1H-Pyrazolo[3,4-b]pyridine Inhibitors of Cyclin-Dependent Kinases: Highly Potent 2,6-Difluorophenacyl Analogues

Raj N. Misra,* Hai-yun Xiao, David B. Rawlins, Weifang Shan, Kristen A. Kellar, Janet G. Mulheron,† John S. Sack, John S. Tokarski,

S. David Kimball† and Kevin R. Webster.

Abstract—Structure–activity studies of 1H-pyrazolo[3,4-b]pyridine 1 have resulted in the discovery of potent CDK1/CDK2 selec- tive inhibitor 21h, BMS-265246 (CDK1/cycB IC50=6 nM, CDK2/cycE IC50=9 nM). The 2,6-difluorophenyl substitution was cri- tical for potent inhibitory activity. A solid state structure of 21j, a close di-fluoro analogue, bound to CDK2 shows the inhibitor resides coincident with the ATP purine binding site and forms important H-bonds with Leu83 on the protein backbone.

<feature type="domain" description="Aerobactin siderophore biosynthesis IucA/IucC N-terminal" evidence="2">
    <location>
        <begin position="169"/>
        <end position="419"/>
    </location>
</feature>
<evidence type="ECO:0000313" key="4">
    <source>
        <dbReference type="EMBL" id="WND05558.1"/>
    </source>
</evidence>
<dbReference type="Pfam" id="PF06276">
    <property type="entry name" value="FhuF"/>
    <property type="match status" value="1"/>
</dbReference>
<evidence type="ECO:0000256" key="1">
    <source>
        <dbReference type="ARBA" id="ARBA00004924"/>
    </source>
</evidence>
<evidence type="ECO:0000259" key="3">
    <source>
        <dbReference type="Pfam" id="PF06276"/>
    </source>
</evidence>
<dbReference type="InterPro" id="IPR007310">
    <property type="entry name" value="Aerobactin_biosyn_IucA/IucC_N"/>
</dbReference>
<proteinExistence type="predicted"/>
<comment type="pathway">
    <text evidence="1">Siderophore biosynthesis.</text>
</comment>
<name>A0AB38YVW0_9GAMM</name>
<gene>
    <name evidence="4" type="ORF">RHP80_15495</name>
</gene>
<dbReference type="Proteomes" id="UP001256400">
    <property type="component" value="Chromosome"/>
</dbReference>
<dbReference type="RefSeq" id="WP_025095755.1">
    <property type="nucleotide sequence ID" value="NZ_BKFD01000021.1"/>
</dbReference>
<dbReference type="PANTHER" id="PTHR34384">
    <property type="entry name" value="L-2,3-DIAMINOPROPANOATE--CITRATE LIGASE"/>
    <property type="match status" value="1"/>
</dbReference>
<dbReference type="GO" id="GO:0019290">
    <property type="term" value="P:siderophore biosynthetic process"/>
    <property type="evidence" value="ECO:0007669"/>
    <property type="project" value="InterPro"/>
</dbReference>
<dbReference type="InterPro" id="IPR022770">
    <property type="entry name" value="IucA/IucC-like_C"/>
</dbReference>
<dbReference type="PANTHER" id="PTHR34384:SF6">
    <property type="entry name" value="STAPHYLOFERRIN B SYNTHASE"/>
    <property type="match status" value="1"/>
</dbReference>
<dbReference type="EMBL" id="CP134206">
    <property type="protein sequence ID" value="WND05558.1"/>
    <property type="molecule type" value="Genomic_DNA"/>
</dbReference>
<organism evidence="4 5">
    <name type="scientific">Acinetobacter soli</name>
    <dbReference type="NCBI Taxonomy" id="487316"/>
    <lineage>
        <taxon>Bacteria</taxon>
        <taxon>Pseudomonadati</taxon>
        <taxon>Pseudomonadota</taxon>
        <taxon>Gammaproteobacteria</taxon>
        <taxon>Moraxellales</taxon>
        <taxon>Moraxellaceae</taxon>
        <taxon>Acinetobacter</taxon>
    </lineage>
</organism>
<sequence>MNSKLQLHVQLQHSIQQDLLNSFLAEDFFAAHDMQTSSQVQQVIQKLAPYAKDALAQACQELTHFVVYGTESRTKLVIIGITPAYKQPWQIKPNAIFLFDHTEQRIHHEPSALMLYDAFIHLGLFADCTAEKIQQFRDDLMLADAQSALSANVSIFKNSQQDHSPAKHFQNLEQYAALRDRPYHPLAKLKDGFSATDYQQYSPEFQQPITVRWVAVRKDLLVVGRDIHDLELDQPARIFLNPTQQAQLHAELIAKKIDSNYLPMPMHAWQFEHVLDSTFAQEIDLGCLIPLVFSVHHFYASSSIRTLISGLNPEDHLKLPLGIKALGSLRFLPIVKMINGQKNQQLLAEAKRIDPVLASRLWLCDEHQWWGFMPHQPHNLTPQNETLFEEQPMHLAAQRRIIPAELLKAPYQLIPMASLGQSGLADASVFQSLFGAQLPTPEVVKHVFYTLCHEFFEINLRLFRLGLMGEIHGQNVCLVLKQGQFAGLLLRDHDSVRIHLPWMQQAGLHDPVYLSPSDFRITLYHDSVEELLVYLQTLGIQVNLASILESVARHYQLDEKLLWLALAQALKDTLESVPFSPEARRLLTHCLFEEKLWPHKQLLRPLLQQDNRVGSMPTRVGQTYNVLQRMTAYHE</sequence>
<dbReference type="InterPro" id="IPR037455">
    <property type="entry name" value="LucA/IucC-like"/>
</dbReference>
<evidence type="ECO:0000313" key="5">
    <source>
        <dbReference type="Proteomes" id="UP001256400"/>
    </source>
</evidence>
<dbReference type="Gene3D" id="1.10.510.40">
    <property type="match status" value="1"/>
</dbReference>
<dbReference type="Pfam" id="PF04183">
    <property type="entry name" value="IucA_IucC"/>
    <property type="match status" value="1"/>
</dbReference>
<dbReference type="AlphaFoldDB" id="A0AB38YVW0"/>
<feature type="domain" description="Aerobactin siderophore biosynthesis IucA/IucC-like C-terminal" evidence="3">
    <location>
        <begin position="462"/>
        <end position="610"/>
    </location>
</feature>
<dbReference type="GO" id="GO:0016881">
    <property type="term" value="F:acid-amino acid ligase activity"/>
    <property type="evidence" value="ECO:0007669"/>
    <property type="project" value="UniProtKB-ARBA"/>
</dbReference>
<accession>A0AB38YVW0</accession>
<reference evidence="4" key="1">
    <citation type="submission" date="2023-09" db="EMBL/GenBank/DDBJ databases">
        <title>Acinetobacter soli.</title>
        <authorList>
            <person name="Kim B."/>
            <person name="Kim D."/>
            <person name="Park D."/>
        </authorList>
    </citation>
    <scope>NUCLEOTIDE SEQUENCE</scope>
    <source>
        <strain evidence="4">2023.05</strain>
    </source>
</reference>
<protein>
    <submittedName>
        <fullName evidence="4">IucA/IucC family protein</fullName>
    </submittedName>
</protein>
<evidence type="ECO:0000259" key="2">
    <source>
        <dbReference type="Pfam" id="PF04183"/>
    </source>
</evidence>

Cyclin-dependent kinases (CDKs) are a family of pro- tein kinases which along with their regulatory subunit cyclins play a key role in the growth, development, proliferation and death of eukaryotic cells and are responsible for insuring integrity in the coordination of events through the cell cycle.1 Due to both their central role in the cell cycle and their misregulation in a number of cancers, CDKs have been implicated as contributing factors to the development of cancer. Consequently, oncology drug discovery programs have directed major efforts towards the identification of small molecule inhi- bitors of CDKs as potential therapeutic agents.2 Our screening efforts recently revealed that pyrazolo[3,4- b]pyridines SQ-67563 (1) and SQ-67454 (2) as CDK inhibitors with relatively potent enzyme inhibitoryactivity and selectivity for the CDK family (Fig. 1).3—5Described herein are the synthesis and SAR of the 5-phenacyl substituent and the solid-state structure of an optimized inhibitor of this chemotype bound to CDK2.Acyl analogues (Tables 1 and 2) were prepared via addition to key intermediate amide 9. The overall syn- thetic route is shown in Scheme 1. Thus, neutralization